SACRAMENTO, Calif. /California Newswire/ — Imagine a television that records and transmits conversations in the privacy of your bedroom. Then imagine words meant to be heard only by your spouse being reviewed by strangers, to discern your personal tastes. This scenario sounds like something straight out of 1984, but it’s real, and it might be in your home right now. Calif. Assemblyman Mike Gatto (D-Glendale), joined by members of the Assembly Committee on Privacy and Consumer Protection, authored AB 1116 to protect Californians from this type of unwanted surveillance, and today the same Committee voted 11-0 to approve the legislation.
The measure will require manufacturers to ensure their television’s voice-recognition feature cannot be enabled without the consumer’s knowledge or consent. AB 1116 also prohibits manufacturers from utilizing recordings for a use not intended by the consumer. In that way, it preserves the ability to control a television with voice commands, or to make a Skype call using a television, but prohibits manufacturers from using recorded speech to generate targeted advertisements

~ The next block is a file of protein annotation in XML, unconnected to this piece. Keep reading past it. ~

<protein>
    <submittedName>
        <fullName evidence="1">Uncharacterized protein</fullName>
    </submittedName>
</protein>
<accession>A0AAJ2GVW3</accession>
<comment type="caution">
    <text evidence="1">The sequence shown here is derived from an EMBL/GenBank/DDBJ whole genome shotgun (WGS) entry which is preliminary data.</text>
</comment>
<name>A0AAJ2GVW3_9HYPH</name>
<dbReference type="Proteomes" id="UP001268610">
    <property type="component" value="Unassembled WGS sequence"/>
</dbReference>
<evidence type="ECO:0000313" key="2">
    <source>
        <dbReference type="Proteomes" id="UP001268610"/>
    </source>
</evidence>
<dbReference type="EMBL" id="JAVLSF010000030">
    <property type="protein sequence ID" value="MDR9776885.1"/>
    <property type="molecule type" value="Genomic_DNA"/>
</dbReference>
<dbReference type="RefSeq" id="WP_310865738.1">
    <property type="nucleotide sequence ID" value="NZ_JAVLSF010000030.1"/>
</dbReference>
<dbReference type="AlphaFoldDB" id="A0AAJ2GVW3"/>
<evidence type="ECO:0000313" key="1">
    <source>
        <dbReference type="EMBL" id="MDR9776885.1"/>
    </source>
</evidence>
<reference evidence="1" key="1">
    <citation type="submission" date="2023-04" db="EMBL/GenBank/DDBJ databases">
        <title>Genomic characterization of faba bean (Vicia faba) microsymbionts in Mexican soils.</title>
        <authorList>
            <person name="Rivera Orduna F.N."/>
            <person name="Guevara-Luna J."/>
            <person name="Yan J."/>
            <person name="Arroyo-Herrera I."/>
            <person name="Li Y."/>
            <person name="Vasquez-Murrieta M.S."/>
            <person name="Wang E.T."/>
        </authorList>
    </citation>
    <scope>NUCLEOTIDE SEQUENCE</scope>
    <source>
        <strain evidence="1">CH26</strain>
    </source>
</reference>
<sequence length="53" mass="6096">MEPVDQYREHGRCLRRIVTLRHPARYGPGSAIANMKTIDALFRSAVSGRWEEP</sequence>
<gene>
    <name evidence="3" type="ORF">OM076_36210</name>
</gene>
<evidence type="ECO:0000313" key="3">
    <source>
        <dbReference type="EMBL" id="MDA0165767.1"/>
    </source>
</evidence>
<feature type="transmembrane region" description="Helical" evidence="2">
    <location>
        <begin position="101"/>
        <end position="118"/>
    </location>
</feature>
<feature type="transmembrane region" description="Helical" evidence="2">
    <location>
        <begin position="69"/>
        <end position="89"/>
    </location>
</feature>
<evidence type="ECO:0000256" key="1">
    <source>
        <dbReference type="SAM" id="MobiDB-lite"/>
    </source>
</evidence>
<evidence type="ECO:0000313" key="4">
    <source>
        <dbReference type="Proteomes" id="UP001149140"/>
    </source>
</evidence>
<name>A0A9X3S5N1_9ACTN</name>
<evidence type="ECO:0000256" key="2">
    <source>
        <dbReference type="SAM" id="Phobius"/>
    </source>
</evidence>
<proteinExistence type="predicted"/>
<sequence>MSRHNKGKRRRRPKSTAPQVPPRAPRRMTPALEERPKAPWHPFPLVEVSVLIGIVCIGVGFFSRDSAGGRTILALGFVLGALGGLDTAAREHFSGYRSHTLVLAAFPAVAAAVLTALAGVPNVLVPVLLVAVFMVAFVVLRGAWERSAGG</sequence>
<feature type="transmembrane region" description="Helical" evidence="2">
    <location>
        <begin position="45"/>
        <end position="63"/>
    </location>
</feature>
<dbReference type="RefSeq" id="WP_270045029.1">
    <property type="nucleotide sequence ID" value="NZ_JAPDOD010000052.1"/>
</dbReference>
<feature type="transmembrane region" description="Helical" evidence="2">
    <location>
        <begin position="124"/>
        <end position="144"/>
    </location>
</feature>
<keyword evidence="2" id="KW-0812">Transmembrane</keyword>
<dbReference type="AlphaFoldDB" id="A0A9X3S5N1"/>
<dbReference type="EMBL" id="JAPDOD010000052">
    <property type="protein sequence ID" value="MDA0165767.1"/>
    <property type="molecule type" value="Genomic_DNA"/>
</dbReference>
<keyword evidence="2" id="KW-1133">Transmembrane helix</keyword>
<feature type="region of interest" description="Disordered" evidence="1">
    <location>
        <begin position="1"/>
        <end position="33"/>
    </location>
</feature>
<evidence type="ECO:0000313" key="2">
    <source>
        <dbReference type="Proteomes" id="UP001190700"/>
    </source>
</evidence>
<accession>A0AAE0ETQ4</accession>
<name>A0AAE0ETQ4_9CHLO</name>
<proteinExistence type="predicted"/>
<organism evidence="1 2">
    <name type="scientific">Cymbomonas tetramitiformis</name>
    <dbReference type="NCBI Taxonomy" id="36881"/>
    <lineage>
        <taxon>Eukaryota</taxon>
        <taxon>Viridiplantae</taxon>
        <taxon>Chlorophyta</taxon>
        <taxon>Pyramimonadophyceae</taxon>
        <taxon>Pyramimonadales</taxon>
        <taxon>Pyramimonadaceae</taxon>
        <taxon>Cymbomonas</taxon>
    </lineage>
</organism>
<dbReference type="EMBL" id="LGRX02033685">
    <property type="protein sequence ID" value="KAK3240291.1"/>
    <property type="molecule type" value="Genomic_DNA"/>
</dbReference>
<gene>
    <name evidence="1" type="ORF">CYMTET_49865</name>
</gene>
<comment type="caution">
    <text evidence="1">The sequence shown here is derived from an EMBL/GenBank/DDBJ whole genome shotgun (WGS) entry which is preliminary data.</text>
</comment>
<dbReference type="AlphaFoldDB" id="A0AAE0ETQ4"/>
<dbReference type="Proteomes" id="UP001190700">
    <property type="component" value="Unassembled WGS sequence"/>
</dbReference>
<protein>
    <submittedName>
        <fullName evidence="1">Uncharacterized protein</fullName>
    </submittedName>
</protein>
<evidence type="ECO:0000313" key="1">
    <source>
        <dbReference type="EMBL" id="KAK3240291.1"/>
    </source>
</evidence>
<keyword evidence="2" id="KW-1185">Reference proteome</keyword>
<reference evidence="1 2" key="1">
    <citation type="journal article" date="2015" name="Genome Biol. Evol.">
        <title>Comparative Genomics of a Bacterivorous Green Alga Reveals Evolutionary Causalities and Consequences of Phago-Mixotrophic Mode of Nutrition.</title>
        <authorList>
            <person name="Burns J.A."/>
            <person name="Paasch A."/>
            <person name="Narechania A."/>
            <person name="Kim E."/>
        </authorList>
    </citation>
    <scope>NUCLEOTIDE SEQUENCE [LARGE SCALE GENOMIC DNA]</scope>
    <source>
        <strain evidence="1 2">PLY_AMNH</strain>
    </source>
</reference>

“A family’s home is their castle. Yet new technologies have breached the walls, and now even a family’s most private moments are at risk from the Big Data hordes,” said Gatto.
Much to the dismay of civil libertarians, reports have surfaced that televisions can record and transmit private conversations back to the manufacturer or a third-party without the knowledge of the user. While some manufacturers have inconspicuous warnings tucked away in their user manuals, consumers are largely unaware that what they say can be monitored, recorded, and transmitted to a third party, say, for targeted advertising. “It might be a little creepy if the family discussing financial issues finds themselves receiving targeted commercials from bankruptcy attorneys as they watch their favorite show,” said Gatto.
“AB 1116 will give the consumer the ability to personally determine the level of privacy protections inside their home,” Gatto said. “We’re not trying to stymie technological advances or fetter profit margins. The television industry has survived for nearly 100 years without knowing what I said to my wife during an episode of The Bachelor.”
The measure will next be considered by the Assembly Judiciary Committee.
Mike Gatto is the Chairman of the Privacy and Consumer Protection Committee, and the longest-serving current member of the State Assembly. He represents California’s 43rd Assembly District, which includes Burbank, Glendale, La Cañada Flintridge, La Crescenta, Montrose, and the Los Angeles neighborhoods of Atwater Village, East Hollywood, Franklin Hills, Hollywood Hills, Los Feliz, and Silver Lake. www.asm.ca.gov/gatto